How COVID-19 is affecting the global economy, and how the world will recover from it
The coronavirus pandemic lead to the closure of businesses worldwide, which has had a huge impact on economies. The uneven development of the virus across the world gives us somewhat of a window into what our future might be. Helen Mountford argues the virus is a reset button that can open the door for green industries to revamp our energy industry and restart economies in the process.
The coronavirus pandemic has summarily disrupted the lives of the vast majority of the world, locking down over a third of the global population in quarantine or social isolation and closing the shutters on schools, museums, retail giants, and everything in between. Despite the inspiring signs that nature is making a comeback on our human-less streets, COVID 19 is presenting a pretty hopeless future for the rest of the year.
This is perhaps most evident in the disease’s impact on the global economy. The closure of businesses worldwide has had a huge impact on economies, with most major Western nations putting forward billion- and trillion-dollar packages to keep their economies afloat. The issue is not just the lack of business now, but the uncertainty about the future: no one yet knows how long the global shutdown will last, when a vaccine will be developed and distributed, and whether we will ever go back to a “normal” working structure.
Where we are
In the (highly unlikely) case that you’ve not been following any news media for the past week, let’s begin with a brief state of affairs for the virus. Over the past week (up until the 12th of April), 46% and 39% of global new infections are from Europe and the U.S., respectively. This is mostly due to these countries being at different stages of the infection compared to Asian and South American countries. The rise of infections is somewhat mitigated by the implementation of social distancing.
This does mean that Europe and the U.S. are at the beginning of an undetermined period of prevention and control that we have seen China and surrounding Asian countries go through over the past few months. The economic downturn in China resulting from the coronavirus lockdown was the worst the country had seen in 60 years.
What we have seen in these countries is the dual impact of the virus on the lives and livelihoods of the affected populations. Protecting just one will endanger the other — shutting down completely has the potential to crash the economy, while not shutting down enough fails to prevent new infections and thousands of deaths.
Where we’re going
Thankfully, the uneven development of the virus across the world gives us somewhat of a window into what our future might be. While China’s economic downturn was precipitous, their trade surplus after lifting the movement restrictions more than doubles the deficit from their lockdown months.
However, that’s not to say all countries will follow that model. Every social space is different and requires different levels of social distancing to prevent the spread of the virus. China had the technological capabilities to track the spread of the virus with great accuracy, and as a result was able to tactically plan the reopening of public and commercial spaces to great effect. Europe and the U.S. don’t have the same luxury.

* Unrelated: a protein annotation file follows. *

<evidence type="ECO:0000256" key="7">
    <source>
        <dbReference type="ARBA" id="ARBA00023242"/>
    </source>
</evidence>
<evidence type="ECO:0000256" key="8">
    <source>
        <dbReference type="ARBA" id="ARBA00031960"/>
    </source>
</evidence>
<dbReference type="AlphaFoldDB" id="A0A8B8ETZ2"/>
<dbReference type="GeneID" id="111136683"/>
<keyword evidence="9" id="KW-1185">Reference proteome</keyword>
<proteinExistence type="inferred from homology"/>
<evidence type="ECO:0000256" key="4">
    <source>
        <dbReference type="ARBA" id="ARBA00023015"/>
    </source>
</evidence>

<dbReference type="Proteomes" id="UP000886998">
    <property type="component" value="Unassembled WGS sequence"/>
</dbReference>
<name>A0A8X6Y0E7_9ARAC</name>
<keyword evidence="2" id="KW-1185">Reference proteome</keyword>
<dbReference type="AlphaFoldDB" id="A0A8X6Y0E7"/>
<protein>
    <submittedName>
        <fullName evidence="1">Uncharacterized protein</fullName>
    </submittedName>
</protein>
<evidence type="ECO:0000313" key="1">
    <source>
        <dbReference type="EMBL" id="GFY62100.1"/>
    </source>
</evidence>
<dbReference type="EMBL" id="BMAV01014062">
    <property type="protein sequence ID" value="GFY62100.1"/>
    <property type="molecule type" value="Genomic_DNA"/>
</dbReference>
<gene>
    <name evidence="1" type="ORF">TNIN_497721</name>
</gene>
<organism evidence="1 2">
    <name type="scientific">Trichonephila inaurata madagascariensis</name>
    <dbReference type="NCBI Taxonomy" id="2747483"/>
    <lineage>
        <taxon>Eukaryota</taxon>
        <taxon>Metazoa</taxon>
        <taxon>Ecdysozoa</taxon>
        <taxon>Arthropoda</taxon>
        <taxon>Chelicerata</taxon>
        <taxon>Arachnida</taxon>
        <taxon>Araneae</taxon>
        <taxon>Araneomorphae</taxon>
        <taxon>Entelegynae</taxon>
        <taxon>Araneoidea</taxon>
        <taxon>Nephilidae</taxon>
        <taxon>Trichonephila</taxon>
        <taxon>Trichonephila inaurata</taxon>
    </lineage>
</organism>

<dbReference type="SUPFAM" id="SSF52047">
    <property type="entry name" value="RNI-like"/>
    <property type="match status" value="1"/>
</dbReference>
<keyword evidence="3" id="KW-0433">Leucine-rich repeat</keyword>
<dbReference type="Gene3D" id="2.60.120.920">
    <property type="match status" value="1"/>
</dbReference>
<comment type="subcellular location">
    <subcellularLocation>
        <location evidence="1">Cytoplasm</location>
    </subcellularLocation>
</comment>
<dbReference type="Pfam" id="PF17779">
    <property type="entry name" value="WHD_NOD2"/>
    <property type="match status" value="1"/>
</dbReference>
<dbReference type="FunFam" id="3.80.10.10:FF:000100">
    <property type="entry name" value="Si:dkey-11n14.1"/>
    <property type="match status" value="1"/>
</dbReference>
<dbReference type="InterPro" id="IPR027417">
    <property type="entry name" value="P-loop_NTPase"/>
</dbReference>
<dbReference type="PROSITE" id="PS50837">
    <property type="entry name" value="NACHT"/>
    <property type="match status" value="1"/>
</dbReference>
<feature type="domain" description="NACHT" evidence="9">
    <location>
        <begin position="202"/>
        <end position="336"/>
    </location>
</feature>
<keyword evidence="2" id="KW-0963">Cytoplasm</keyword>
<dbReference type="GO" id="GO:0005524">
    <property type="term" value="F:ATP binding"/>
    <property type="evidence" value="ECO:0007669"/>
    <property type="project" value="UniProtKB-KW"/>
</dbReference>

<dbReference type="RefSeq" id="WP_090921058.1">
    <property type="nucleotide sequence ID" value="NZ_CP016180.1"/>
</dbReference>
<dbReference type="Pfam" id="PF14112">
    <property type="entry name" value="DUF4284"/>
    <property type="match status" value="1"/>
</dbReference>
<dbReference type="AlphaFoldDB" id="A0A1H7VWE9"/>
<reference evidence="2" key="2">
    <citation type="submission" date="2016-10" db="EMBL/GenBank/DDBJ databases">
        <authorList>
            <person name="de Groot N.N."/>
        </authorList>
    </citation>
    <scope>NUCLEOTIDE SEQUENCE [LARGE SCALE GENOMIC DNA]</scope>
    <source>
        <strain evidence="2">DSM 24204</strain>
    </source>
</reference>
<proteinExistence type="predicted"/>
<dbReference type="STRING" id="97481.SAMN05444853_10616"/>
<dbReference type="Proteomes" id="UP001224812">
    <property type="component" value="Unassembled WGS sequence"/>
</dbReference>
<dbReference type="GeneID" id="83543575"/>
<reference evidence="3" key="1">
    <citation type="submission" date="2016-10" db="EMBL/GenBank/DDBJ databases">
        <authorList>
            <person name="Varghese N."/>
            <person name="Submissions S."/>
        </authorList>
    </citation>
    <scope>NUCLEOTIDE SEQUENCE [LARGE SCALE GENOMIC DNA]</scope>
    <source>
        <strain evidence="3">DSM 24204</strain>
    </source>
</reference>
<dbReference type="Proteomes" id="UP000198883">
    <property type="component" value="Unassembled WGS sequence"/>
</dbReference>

That being said, what China’s example can do is help us learn about life after lockdown. The working world is not going back to normal, we can abandon that dream now, but countries that have lifted lockdown are living the closest approximation to normal we’re going to get. That means better understanding the nature of viral transmission and immunity, the potential for digital and remote working solutions, and how to avoid future crippling outbreaks.
How we get there
Knowing where we are and where we’re going are the most important pieces of knowledge to develop a rescue plan for the world’s economy. Thankfully, the world’s most brilliant minds are finally all in collaboration in the pursuit of this one goal, so solutions are coming thick and fast.
Financial theorists with McKinsey & Company have developed a twin framework for getting national economies back on track during the crisis, based on the two questions of when and how. Their argument is that it’s not too soon to think of restarting the economy, seeing as some nations already seem to have succeeded in flattening the curve and slowing the spread of new infection.
In terms of when, there is no definite time frame, but they state it should be as soon as medical facilities are operating under regular capacity rather than with emergency support, and have access to an adequate and continuous flow of medical supplies to continue treatment. As for how, they recommend treating districts and regions sepatraely and assessing each on the potential spread of lockdown and their readiness to deal with it after lifting restrictions. This allows for opening up some parts of countries more essential to economic output than others, providing the health risk is low.
Another solution comes from Helen Mountford from the World Resources Institute, who argues the virus is a reset button that can open the door for green industries to revamp our energy industry and restart economies in the process. Mountford’s argument is that trying to jump back into business, as usual, could lead to a sudden surge in air pollution and climate change that could lead to yet another health crisis in a few years. As for Europe, there is still some debate as to what the economic response to the virus will be.
Uncertainty notwithstanding, there is some hope to cling onto. Between the positive examples of China and other Asian countries recovering from their own lockdowns and the innovative planning of financial experts around the world, there is a future in which the world economy recovers from coronavirus.
(Featured image by cottonbro via Pexels)
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